Three days later we buried him. We had to pick out a casket, a burial plot, a grave marker.  We had to decide what he would be buried in, and if he should be embalmed.  These are things that I know many parents have had to do, but I never thought I would be one of them. We buried him right across from his cousin, Amelia, who died in 2010. Atticus insisted on helping us carry him from the hearse to the grave.  We let him.




I had no idea. I had no idea what it would feel like.  What it would feel like to go through labour and hold the body of a baby I would not know. I think that many believe that 20 weeks must hardly feel like a baby, no different than losing a pregnancy at 6 or 8 or 12 weeks, which for me were relatively easy. And for some, perhaps that would be true.  I think that many believe that because he never really lived, then he didn't really die, that he was "just" 20 weeks or "just" stillborn.  But the fact is, as I've learned, without experiencing it, without holding that little body, without grieving over the life that would not be lived, without carrying the casket with the baby that you delivered inside it, there is no way to know what that grief feels like.  Israel Blaine was as real to me as any of my other babies.  And he will be loved as long as I live.  And in some ways, I'm afraid to do that. To live. I am afraid to move on.  To not feel the pain that he left behind any more. To forget what his tiny body felt like in my hands.  To forget how much I loved him. I'm afraid that he will be forgotten.  I cry, wondering if his little life matters to anyone else. I wonder if God can love him as much as I would have. I wonder if my body can ever be trusted again. I'm left trying to figure out how to go on with the living without losing the part of me that was him.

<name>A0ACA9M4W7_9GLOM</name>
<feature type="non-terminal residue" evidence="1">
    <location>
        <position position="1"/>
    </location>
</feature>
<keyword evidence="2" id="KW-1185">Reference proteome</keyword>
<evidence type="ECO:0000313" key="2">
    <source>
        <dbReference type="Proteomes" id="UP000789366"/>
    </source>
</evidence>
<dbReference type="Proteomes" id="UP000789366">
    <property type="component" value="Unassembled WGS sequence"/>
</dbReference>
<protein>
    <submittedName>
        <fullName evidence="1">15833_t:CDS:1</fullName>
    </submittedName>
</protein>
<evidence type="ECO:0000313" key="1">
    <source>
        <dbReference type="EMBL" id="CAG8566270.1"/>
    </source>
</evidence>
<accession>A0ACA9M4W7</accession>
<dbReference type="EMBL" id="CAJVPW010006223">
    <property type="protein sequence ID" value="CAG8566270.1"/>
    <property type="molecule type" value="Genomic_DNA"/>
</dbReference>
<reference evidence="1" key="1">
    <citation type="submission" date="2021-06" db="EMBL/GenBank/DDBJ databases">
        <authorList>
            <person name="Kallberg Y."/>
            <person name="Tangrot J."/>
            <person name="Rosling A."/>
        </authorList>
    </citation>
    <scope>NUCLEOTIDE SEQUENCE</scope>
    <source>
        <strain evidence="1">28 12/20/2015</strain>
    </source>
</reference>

1 comment:

  1. Love you Jenny. Israel Blaine is lucky you are his mother.

    ReplyDelete